When people see TV shows like Entourage or Scrubs they often begin to idealize the concept of friendship. Not to denounce the power and significance of friendship as it is one of the most important things to occur in history, but these soulmate level platonic relationships that are depicted on screen aren’t usually the reality.
To those out there reading this who have maintained a friendship of this nature, I applaud you while urging you to be truly grateful for such a bond. However, the rest of us know that friends don’t always mirror our interests like that. This isn’t at all close to being a bad thing as the thrill of friendship is defined in your differences, but it’s important to recognize and accept those differences. By doing so you’ll not only avoid conflict, but you’ll show respect to the other person.
Have you ever heard the stories about how when two friends move in together, or start working together, the friendship eventually gets ruined? Obviously the people involved weren’t hoping something like that would happen, but such situations like that bring out inherent truths about human interaction. Some people don’t work together in certain circumstances. Whether it’s professionally, residentially, or even recreationally, it’s important to understand this when choosing who you surround yourself with.
Festivals are no different.
At first glance it may seem like I’m going against the universal festival mantras of love and acceptance, but I ensure you that is not the purpose of this piece. Everyone who is willing to make an effort to attend a festival has a place there, but as far as your own personal experience, it is important to make sure you spend time at festivals with people who share your values.
Of course “values” has an incredibly vague and subjective definition in this case, but that in turn lends itself to the point. Whether those values pertain to music or how late someone is trying to stay up, all of those values effect how someone acts at a festival. It’s not a big deal in reality if you’re the only person in your group of friends who likes a certain type of music, but it would be nice to be at a festival with people who share your excitement for artists. And if you’re planning to stay up until 6 in the morning to see the sunrise Tipper set (shoutout Symbiosis), it would be a lot more fun if some of your friends stayed up to see it with you.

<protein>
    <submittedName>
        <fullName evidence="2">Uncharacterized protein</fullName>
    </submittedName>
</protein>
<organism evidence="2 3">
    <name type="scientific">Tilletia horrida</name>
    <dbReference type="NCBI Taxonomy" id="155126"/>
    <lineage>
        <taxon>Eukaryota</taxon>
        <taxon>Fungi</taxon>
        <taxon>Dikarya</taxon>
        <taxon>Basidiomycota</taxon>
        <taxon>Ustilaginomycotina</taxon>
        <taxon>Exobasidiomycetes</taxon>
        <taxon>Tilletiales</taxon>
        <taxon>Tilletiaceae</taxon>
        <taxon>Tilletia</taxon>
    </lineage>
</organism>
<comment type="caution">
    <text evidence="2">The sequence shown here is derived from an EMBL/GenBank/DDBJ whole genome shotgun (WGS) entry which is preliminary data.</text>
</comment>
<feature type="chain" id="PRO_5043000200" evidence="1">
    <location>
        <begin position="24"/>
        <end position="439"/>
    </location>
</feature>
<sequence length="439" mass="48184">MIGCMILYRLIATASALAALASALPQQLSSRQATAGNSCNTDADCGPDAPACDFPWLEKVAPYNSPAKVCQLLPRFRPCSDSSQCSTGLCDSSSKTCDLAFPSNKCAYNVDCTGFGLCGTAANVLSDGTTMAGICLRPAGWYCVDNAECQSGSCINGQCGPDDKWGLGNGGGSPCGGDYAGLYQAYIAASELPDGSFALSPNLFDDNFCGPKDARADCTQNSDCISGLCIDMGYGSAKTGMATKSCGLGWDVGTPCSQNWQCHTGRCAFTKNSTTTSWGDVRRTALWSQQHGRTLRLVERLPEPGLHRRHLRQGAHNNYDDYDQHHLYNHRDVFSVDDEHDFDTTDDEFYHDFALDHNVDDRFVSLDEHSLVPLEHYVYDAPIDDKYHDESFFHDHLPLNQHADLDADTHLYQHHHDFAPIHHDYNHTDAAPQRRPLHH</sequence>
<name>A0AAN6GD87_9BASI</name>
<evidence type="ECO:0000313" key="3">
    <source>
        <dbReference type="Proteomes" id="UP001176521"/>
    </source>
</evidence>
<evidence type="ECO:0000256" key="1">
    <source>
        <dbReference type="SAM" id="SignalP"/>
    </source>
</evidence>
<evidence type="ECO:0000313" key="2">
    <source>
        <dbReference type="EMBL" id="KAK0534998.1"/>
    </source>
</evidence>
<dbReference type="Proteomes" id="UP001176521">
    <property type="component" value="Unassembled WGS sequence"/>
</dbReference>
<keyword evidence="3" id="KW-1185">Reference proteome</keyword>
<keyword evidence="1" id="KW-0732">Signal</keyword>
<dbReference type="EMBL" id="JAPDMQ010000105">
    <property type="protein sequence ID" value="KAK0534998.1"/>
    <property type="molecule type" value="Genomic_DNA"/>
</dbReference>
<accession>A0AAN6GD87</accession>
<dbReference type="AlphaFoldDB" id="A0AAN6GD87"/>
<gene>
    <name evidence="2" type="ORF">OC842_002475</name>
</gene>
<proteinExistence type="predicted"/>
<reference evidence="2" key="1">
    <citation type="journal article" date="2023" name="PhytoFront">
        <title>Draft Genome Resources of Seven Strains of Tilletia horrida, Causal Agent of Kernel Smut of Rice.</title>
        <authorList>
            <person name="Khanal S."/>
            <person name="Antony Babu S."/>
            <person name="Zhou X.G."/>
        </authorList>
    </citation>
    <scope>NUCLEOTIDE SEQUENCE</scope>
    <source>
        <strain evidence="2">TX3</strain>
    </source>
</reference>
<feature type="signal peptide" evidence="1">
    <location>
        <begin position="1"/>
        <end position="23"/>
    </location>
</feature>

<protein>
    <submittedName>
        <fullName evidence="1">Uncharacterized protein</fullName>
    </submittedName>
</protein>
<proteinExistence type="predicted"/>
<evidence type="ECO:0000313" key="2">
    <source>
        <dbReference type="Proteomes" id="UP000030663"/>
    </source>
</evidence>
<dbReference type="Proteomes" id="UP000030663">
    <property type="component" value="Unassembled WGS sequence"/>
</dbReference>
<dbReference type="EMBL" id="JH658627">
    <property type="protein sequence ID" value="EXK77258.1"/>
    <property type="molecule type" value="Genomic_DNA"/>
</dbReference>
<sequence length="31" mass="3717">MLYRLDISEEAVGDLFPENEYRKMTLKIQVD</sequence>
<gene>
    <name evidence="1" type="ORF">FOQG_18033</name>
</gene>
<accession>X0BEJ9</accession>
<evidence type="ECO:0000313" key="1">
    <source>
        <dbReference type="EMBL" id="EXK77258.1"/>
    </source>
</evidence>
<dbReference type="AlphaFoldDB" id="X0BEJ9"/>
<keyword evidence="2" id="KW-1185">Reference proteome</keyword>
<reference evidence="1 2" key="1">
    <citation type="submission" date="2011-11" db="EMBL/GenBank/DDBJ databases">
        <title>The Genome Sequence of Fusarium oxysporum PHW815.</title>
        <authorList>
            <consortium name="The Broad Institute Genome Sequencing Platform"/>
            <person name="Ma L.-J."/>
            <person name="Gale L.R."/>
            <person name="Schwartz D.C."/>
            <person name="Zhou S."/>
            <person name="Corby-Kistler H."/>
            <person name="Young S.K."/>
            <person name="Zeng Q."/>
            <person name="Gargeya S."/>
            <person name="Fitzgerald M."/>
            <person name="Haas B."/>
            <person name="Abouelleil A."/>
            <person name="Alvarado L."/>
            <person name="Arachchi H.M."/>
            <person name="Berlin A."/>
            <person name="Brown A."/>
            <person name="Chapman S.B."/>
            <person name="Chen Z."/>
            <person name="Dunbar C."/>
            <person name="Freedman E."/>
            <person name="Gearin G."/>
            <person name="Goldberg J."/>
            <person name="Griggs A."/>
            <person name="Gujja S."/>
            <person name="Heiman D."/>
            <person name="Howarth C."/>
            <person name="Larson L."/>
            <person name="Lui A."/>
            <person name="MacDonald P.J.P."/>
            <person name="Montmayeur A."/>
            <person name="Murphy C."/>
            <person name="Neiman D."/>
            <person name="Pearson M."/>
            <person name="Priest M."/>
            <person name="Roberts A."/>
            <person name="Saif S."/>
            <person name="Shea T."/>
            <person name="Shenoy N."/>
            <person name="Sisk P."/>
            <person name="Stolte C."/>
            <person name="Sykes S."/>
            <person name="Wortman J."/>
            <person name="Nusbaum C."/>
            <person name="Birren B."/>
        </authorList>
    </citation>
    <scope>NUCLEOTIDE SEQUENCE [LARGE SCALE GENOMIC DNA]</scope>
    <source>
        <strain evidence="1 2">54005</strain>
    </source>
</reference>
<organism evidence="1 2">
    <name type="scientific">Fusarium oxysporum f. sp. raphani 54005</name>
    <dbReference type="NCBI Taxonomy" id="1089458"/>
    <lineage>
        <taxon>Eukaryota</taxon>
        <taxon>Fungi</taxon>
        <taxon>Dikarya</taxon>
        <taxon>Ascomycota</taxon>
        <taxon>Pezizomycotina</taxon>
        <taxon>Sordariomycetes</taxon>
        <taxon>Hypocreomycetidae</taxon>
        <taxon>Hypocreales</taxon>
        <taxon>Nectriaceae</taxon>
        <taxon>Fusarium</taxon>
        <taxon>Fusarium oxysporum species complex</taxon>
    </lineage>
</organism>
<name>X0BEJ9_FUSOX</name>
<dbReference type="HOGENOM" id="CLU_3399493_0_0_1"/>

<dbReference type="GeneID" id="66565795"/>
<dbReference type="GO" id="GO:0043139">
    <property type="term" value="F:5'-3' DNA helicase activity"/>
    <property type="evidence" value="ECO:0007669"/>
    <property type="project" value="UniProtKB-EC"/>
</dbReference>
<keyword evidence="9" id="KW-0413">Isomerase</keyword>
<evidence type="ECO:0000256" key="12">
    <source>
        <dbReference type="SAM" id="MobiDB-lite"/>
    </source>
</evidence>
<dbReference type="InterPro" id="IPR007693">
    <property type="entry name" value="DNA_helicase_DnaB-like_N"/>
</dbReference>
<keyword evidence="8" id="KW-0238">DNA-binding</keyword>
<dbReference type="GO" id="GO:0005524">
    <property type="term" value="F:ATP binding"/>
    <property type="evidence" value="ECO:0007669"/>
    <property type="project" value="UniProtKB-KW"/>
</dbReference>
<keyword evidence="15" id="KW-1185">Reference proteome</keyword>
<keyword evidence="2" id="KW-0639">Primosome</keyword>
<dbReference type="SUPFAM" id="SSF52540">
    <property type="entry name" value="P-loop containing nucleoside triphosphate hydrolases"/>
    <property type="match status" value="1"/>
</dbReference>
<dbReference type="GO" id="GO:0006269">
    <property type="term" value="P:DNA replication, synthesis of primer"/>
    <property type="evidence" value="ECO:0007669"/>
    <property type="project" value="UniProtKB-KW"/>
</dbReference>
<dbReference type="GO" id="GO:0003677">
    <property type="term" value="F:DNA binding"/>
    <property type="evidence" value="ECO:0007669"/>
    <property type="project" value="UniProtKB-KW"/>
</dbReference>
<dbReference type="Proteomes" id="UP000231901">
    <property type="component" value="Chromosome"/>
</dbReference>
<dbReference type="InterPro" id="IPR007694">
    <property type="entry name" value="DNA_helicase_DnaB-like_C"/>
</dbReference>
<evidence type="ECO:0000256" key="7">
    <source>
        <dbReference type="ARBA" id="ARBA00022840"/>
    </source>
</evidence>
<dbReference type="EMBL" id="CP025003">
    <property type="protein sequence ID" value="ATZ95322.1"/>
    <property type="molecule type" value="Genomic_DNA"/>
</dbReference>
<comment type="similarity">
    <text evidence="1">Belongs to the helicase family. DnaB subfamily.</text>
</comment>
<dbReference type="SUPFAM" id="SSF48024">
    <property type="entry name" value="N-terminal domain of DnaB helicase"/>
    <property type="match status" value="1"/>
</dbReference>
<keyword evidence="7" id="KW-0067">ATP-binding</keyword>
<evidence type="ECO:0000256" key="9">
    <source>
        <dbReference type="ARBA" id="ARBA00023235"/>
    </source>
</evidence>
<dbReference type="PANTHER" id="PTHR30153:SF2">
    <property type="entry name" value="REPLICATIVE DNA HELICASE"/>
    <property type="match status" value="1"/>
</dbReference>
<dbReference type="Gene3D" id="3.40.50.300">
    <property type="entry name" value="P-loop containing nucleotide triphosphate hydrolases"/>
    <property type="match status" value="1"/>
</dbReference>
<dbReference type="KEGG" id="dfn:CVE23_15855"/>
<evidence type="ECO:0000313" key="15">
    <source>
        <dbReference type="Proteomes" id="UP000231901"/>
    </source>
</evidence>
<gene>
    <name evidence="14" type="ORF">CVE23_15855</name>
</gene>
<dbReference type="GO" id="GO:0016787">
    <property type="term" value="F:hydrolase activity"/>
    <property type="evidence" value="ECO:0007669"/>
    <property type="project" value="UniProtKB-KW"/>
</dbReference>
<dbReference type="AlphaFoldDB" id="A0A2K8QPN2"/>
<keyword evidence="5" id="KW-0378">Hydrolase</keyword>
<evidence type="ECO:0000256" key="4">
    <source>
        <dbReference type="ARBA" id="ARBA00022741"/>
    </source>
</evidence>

Beyond the more surface commonalities between people, festivals are so special because they are environments that have the power to bring about real change within a person. Whether that change lasts for the weekend or until the end of time, it is easy for people to be made uncomfortable by it. They don’t mean for it to happen, but it does. It’s human nature to fall into the comfort of routine, and when the routine is upset, it doesn’t always go over well regardless of whether things are changing for the better. I can’t tell you how many people I’ve seen truly leave their shell for the first time at a festival. It can be astounding and even off-putting at first, but in reality it’s a beautiful thing. Because festivals have the potential to do this, it’s important to be around people who will support the change rather than reject it.
There is however, there is a vital truth about festivals that deems the advice given in this a moot point: everyone at a festival is already your friend. At a festival all the awkward small talk that happens to try and discern commonalities between the parties involved is unnecessary. The fact that you’ve made the effort to be within the festival is proof of your shared interests and if you approach everyone you meet with respect and positivity, it will be returned to you. If a festival calls to you by looking at the lineup or reading about it on the internet, the lack of a group to go with shouldn’t stop you from going. It may be hard to believe, but these festivals can fit into the descriptions their PR team is hired to depict. You can meet unforgettable people and magical things can happen, but the keyword is “can”. If your experience is to be similar to that, then a positive attitude is crucial.
It may be hard to fathom the idea of trekking away on a trip by yourself, but by doing so you’ll be forced to embrace the ideals of festivals and escape your comfort zone. As long as you do so with an open-mind you’ll be on the way to finding a squad of festies just waiting for your inclusion. It’s hard to believe things can work out like that, but festivals are some of the only places where they do.